International news broadcaster Al Jazeera has acquired Current TV, the US factual and current affairs channel created by Al Gore and Joel Hyatt, and will replace the channel with a new network, Al Jazeera America.
Al Jazeera said that the deal would expand its US distribution from 4.7 million to 40 million, thanks to Current TV’s carriage deals with cable networks. The Qatar-based broadcaster plans to expand its network of bureaus across the US and to double its headcount in the country to more than 300.
“For many years, we understood that we could make a positive contribution to the news and information available in and about the United States and what we are announcing today will help us achieve that goal,” Ahmed bin Jassim Al Thani, director general of Al Jazeera, said in a statement. “By acquiring Current TV, Al Jazeera will significantly expand our existing distribution footprint in the US, as well as increase our newsgathering and reporting efforts in America.”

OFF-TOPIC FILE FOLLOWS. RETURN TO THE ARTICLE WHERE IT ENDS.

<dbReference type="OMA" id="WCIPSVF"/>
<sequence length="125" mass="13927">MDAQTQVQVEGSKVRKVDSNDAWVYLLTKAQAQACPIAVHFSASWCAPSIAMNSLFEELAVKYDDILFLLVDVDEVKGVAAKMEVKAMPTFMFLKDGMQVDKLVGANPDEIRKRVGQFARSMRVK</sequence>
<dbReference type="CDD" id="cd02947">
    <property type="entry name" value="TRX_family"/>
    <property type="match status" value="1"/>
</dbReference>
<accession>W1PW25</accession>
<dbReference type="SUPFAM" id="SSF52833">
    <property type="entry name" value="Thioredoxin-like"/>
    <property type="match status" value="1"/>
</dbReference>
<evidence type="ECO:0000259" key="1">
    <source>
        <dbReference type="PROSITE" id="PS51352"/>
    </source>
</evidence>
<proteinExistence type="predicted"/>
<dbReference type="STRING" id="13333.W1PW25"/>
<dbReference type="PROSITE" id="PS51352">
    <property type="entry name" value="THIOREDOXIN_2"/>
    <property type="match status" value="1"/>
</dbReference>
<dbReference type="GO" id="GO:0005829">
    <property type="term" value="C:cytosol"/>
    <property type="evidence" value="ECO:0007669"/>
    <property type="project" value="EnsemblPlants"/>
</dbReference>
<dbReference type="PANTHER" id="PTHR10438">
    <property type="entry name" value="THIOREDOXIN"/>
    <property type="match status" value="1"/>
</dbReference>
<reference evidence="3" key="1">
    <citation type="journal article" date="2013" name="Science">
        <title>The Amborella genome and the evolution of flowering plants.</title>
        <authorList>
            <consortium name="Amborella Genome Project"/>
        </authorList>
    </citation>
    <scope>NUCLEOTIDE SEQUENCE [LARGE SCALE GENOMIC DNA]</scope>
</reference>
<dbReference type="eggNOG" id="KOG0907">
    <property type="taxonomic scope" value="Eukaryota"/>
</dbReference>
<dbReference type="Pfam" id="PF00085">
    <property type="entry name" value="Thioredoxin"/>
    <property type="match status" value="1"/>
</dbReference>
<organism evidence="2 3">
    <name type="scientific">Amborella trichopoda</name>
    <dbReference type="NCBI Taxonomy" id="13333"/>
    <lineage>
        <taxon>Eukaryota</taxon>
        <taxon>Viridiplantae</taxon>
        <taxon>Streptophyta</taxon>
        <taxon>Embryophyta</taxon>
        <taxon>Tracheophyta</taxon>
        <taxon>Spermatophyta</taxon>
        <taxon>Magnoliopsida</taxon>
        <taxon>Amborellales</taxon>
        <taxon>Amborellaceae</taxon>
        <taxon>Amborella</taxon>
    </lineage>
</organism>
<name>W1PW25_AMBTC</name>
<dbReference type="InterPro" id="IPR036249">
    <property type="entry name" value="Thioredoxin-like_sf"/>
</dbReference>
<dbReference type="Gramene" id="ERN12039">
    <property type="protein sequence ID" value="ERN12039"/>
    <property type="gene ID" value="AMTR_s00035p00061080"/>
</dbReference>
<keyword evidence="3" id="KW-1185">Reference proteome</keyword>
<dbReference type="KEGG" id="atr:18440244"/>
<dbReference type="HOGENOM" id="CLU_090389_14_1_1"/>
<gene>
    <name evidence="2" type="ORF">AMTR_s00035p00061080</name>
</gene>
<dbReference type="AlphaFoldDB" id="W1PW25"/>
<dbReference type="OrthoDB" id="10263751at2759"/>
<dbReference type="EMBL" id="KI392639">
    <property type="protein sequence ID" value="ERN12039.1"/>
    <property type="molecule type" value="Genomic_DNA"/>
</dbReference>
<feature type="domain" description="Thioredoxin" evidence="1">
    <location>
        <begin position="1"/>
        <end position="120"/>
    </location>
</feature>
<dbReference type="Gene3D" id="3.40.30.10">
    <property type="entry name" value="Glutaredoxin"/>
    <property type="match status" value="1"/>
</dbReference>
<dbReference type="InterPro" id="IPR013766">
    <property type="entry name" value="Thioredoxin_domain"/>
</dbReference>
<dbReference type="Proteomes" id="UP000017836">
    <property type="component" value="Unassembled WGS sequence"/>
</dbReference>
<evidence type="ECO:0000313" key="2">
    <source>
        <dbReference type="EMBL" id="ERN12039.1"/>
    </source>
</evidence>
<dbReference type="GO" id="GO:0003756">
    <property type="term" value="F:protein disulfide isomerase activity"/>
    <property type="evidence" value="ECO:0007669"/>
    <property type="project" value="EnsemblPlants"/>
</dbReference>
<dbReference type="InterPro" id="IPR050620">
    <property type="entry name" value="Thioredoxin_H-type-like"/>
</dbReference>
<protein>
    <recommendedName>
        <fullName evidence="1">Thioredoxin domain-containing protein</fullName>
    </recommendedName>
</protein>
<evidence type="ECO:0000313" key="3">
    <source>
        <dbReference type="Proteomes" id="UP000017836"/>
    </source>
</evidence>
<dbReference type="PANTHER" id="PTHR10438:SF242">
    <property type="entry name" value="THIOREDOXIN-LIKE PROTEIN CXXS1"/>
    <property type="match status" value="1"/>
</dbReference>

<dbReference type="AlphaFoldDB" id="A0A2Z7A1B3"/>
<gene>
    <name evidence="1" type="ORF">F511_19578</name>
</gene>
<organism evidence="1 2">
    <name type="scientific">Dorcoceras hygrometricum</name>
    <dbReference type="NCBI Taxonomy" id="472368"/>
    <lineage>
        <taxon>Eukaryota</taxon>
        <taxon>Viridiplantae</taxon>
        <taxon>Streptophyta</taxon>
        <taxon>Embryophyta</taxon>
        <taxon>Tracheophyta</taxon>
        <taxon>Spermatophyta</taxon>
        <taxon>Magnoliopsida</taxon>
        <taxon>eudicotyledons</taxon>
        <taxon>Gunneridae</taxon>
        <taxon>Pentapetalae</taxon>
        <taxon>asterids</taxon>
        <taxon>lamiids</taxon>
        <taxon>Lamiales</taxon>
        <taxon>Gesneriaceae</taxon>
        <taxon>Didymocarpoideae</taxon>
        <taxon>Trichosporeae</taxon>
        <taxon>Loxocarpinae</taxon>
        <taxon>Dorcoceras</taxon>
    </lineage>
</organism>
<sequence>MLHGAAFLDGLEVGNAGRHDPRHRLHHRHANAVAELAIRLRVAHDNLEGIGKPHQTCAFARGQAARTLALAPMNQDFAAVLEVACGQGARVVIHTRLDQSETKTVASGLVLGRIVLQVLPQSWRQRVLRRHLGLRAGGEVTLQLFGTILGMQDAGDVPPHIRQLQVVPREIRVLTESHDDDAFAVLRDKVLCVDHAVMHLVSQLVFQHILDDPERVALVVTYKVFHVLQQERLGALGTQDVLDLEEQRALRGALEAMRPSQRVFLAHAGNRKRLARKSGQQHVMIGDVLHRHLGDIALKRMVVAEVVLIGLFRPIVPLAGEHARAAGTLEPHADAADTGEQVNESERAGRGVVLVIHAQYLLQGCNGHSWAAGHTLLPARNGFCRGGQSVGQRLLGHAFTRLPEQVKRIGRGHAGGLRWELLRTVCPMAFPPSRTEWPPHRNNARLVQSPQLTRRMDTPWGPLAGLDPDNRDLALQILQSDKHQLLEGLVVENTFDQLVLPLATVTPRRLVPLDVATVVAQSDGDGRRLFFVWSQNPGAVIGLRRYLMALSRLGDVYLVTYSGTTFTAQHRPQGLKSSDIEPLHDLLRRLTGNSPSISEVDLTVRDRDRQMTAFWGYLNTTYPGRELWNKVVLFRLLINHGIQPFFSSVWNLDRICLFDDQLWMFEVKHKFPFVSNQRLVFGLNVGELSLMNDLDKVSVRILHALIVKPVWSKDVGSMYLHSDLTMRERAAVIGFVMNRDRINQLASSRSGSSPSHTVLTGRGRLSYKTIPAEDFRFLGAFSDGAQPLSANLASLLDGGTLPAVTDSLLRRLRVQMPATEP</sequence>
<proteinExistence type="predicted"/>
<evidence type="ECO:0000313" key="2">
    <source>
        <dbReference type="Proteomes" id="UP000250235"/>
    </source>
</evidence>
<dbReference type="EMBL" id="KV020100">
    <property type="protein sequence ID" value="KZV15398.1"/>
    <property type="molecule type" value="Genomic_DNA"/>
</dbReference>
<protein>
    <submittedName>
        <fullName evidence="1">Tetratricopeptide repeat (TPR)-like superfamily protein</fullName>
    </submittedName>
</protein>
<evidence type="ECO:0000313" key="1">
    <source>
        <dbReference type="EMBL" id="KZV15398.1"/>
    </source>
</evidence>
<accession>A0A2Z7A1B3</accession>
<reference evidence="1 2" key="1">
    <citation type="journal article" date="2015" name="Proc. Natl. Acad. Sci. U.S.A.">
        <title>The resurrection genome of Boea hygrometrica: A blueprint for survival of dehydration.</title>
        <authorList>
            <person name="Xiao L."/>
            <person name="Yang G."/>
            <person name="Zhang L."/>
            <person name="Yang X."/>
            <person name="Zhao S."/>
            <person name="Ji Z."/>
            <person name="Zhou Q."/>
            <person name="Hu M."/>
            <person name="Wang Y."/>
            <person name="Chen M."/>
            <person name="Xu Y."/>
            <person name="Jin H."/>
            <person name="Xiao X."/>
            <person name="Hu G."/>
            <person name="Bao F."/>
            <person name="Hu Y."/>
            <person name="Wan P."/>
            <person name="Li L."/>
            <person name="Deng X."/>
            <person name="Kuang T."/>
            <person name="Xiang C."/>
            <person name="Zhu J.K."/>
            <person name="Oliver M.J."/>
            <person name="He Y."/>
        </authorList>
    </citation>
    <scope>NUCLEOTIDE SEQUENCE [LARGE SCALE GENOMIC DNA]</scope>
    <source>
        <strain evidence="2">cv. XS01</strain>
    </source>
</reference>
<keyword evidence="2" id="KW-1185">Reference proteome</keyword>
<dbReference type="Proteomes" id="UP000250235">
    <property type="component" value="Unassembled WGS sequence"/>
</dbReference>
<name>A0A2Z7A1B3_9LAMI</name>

Al Jazeera America network will be distinct from the current Al Jazeera English channel and will include more domestic US news. In a sign of potential trouble ahead for the new channel, however, Time Warner Cable announced it was terminating its carriage deal with Current TV immediately on the agreement being announced. Current TV is also distributed on major cable, DTH and IPTV services including DirecTV, Comcast, Dish, Verizon and AT&T.
Current TV has struggled to build viewership since it was launched in 2005. Under the terms of the deal with Al Jazeera, Gore will become a member of the new network’s advisory board.
“Current Media was built based on a few key goals: to give voice to those who are not typically heard; to speak truth to power; to provide independent and diverse points of view; and to tell the stories that no one else is telling,” Gore and Hyatt said in a statement. “Al Jazeera has the same goals and, like Current, believes that facts and truth lead to a better understanding of the world around us.”
Terms of the deal were not disclosed, but analysts estimated it could be worth US$500 million (€380 million).